As the applications of drones varies and grows, it becomes more and more important to develop specific designs that are based on its particular function. A drone built for delivery requires different specifications than a drone built for surveying or image capture. 3D printing is driving this evolution of drone technology by providing access to affordable rapid prototyping and customization and allowing faster innovation to occur. Whether it’s for disaster relief, mapping, or carrying heavy payloads, a drone can better serve its function with the time and cost efficiency and attention to detail that 3D printing provides.
Here are 5 drone projects that have pushed the
boundaries with the help of 3D printing:
Relief X VEIN Drone by Team ROK
After the Great East Japan earthquake and tsunami brought disaster on a massive scale in 2011, Yuki Ogasawara and Ryo Kumeda of Team ROK were inspired to create a drone built especially for disaster relief and search and rescue. A few years later they used 3D printing and generative design to create their x-shaped X VEIN drone. Because disaster aid presents its own specific set of challenges, the team used 3D printing to be able to customize their drone based on their exact needs.
The design features freeform curves, and a 3D printed lattice-patterned body for maintaining minimal weight while still giving it the strength required to operate in difficult conditions. X VEIN is able to fly within a 500 meter range and can be equipped with thermographic and infrared-imaging and capture images that can be viewed in real time to access remote or obstructed areas and help locate survivors. Because many of its parts are 3D printed, if they are damaged on a mission they can be re-printed and replaced on site. 3D Printing was a crucial tool to be able to have the level of design freedom necessary to build a drone with these specific needs and it ensures that the drone can be further customized in the future depending on the situation at hand.
by KU Leuven Researchers
Built to deliver payloads over long distances, KU Leuven research team created the 3D printed CargoCopter, a hybrid drone that combines fixed wings and multi-rotors so that it can take off vertically, hover and then fly horizontally. It was designed to expand the range and speed of traditional multi-rotor drones and thanks to its hybrid nature can efficiently transition from take-off to long-distance flight. It can carry up to 5kg, has a range of 60km and can fly up to 100km/hour. The team used 3D printing to rapidly prototype over 3 years to arrive at this model and their designs were able to quickly evolve. Thanks to the customization flexibility of 3D printing they are able to optimize each new CargoCopter design based on the needs of its particular mission.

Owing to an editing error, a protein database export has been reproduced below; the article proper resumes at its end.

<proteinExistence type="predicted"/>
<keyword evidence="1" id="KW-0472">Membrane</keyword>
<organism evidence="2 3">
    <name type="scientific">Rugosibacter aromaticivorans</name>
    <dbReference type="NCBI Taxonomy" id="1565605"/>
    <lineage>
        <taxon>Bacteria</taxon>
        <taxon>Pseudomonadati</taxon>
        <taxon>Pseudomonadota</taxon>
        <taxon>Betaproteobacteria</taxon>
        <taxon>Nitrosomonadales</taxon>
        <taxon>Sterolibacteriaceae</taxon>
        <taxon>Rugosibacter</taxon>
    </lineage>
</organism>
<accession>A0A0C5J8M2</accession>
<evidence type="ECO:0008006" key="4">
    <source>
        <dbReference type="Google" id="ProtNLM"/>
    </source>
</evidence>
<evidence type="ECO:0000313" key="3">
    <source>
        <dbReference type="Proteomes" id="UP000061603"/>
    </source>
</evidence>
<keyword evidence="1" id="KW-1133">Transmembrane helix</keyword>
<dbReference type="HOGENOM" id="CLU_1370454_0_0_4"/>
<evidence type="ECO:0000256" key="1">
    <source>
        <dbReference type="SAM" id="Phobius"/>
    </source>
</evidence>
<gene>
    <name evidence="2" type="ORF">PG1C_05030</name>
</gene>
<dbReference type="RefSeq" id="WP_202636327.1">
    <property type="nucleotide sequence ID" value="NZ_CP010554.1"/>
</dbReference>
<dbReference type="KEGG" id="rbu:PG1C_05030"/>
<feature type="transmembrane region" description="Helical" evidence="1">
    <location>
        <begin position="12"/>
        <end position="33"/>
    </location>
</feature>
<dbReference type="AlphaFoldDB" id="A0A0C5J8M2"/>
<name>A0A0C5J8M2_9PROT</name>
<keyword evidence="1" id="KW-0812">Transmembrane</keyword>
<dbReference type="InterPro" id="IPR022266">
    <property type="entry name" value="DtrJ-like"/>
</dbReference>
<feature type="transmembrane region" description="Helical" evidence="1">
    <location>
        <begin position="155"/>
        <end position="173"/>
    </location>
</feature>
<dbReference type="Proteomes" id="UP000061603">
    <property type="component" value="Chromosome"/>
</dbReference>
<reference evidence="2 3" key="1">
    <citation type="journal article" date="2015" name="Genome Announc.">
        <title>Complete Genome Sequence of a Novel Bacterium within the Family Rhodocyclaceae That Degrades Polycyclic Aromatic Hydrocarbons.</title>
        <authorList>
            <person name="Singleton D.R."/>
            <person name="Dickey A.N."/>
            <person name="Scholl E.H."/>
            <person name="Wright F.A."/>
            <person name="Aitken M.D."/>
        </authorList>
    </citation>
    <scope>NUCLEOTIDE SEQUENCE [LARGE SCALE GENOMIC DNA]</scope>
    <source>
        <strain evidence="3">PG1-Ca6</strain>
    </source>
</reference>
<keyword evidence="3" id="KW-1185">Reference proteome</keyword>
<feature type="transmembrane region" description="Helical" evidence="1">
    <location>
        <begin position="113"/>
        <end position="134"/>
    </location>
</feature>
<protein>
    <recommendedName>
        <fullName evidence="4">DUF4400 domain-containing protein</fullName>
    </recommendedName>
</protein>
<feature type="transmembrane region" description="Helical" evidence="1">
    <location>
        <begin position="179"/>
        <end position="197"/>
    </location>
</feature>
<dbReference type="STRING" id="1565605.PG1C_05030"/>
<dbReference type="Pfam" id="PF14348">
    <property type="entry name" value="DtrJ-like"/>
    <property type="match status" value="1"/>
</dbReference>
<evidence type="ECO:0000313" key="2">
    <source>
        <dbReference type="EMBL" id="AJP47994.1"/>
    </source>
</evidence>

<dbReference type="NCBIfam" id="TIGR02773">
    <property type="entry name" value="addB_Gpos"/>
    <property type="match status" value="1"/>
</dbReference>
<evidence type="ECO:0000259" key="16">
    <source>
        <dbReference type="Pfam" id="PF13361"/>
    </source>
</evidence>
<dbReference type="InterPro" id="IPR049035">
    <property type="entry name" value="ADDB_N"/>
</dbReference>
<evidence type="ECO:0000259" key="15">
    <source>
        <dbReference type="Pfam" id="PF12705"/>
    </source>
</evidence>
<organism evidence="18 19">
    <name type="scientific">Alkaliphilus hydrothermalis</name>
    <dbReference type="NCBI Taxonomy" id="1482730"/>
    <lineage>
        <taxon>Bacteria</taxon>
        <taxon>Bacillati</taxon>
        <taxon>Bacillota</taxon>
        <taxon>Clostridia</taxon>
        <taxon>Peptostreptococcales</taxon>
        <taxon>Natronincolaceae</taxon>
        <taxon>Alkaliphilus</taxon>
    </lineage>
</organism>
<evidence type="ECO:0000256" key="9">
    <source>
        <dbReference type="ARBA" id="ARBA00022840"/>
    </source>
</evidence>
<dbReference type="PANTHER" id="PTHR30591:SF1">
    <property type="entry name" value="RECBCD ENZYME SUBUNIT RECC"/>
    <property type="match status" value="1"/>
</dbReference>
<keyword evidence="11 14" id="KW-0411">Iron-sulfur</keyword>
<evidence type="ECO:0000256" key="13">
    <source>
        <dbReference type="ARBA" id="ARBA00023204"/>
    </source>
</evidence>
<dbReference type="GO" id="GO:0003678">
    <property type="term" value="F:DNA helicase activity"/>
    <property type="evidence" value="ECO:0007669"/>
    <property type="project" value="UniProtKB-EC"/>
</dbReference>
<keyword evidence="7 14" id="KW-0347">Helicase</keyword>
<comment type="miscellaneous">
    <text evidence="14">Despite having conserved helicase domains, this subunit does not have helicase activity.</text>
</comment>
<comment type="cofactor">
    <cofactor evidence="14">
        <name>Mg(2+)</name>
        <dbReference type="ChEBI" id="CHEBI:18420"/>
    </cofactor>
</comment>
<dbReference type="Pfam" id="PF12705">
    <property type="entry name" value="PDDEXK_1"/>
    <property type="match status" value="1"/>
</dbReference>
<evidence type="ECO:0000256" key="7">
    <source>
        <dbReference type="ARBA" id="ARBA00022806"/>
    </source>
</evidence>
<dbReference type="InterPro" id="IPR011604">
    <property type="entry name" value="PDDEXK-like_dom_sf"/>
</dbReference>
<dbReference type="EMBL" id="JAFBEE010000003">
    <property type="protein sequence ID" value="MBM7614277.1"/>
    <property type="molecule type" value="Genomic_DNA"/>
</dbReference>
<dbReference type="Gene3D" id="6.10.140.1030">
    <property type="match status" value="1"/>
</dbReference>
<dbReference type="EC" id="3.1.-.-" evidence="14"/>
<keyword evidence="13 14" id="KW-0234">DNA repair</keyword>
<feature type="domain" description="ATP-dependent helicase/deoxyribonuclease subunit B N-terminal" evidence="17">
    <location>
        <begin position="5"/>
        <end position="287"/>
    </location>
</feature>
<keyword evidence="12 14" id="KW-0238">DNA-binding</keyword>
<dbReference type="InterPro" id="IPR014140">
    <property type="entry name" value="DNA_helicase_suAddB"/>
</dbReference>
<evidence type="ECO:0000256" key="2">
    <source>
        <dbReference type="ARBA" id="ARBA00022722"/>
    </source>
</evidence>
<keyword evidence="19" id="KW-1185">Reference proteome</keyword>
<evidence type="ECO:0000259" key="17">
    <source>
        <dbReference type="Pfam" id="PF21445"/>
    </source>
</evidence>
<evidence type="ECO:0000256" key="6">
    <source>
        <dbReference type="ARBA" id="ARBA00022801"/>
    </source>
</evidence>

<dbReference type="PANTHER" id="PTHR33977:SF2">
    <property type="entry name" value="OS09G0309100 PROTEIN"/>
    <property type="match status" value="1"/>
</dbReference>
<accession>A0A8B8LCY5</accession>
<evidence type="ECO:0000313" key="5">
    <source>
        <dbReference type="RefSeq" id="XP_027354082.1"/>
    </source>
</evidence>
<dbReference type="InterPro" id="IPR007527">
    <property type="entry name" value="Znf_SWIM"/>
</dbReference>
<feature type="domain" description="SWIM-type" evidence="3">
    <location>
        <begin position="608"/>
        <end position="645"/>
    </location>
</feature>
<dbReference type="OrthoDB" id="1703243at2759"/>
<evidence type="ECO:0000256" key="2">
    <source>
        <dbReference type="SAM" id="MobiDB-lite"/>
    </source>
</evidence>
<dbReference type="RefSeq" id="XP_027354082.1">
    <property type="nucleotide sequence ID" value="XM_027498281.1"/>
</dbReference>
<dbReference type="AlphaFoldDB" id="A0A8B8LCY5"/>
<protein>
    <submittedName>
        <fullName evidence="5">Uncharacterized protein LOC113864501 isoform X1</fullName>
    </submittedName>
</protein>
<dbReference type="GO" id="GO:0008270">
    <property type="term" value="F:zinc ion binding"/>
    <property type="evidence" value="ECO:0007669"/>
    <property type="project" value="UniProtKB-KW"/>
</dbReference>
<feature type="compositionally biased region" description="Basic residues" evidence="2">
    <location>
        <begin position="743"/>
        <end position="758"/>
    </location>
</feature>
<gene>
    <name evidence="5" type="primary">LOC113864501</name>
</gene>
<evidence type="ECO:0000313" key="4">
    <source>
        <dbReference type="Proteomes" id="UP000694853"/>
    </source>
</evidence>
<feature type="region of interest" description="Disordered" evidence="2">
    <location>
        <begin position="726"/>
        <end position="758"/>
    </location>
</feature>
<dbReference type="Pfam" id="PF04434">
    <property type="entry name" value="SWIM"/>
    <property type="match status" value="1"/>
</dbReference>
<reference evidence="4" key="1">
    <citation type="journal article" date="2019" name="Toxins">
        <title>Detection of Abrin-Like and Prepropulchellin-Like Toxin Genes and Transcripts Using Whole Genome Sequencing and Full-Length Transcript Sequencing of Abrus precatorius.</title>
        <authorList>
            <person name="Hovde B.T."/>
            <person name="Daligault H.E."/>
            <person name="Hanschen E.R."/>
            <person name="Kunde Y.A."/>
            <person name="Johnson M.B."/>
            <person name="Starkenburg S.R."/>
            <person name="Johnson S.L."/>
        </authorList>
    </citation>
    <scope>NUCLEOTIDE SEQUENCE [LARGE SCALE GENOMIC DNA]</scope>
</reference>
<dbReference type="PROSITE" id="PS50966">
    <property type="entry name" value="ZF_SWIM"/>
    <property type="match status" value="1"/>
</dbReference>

Submarine Drone by Blue Robotics
Aerial drones are not the only ones making use of 3D printing. When Blue Robotics set out to build their underwater drones, they needed parts that could withstand the harsh conditions of the ocean and had trouble sourcing ones that were durable enough and weren’t overly expensive. They then turned to 3D printing to be able to prototype their own parts at a much more affordable rate. Using 3D printing to prototype also led them to customize parts to fit their exact needs. The BLUEROV2 comes with a high definition, wide-angle low-light camera with two or four lights to illuminate the ocean around it. It can travel to a depth of up to 100 meters and is built to withstand currents. The ROV is designed with expansion and modification in mind, and is fitted with a customizable frame to accommodate a range of functions.
The Tiny Drone by Matt Piccoli from UPenn
In 2016, Matt Piccoli from UPenn’s School of Engineering and Applied Science designed the world’s smallest steerable drone “Piccolissimo”. The tiny drone comes in two sizes: one weighs 2.5 grams and is the size of a quarter, and the other steerable version is 2 grams heavier and a centimeter wider. It was 3D printed using lightweight plastic. It has two moving parts, the robot’s body and motor, which spins one way 40 times per second, and its propeller spinning 800 per second in the opposite direction. Its motion is determined by how quickly the propeller and body are spinning, which can be controlled by infrared signals. The drone can carry a load of up to one gram, like a small camera or sensor. Its size suggests that it would be a fitting model for surveying or search and rescue missions, as a few hundred could be used to cover more ground than a single larger sized drone.
Int-Ball by the Japan Aerospace Exploration Agency (JAXA)
The Int-Ball, or JEM Internal Ball Camera was built using 3D printing to float aboard the International Space Station taking video and photo documentation. The spherical drone arrived on the ISS in June of 2017 and weighs 1kg, has a 15cm diameter and moves with 12 propellers. The Int-Ball features both internal and external components produced using 3D printing and is designed to float in a zero-gravity environment with the ability to move autonomously or be maneuvered by operators on Earth. It is set to reduce the crew’s workload by 10% by taking on image capturing duties.
3D printing helps to redefine what is possible when it comes to exploring and achieving innovation in drone technology. Its efficiency in prototyping and customization make room for a higher level of productivity and imagination, improving the way drones are designed and manufactured. If you are looking to create the next innovative drone, 3D printing is essential to facilitating the most efficient and flexible production process.
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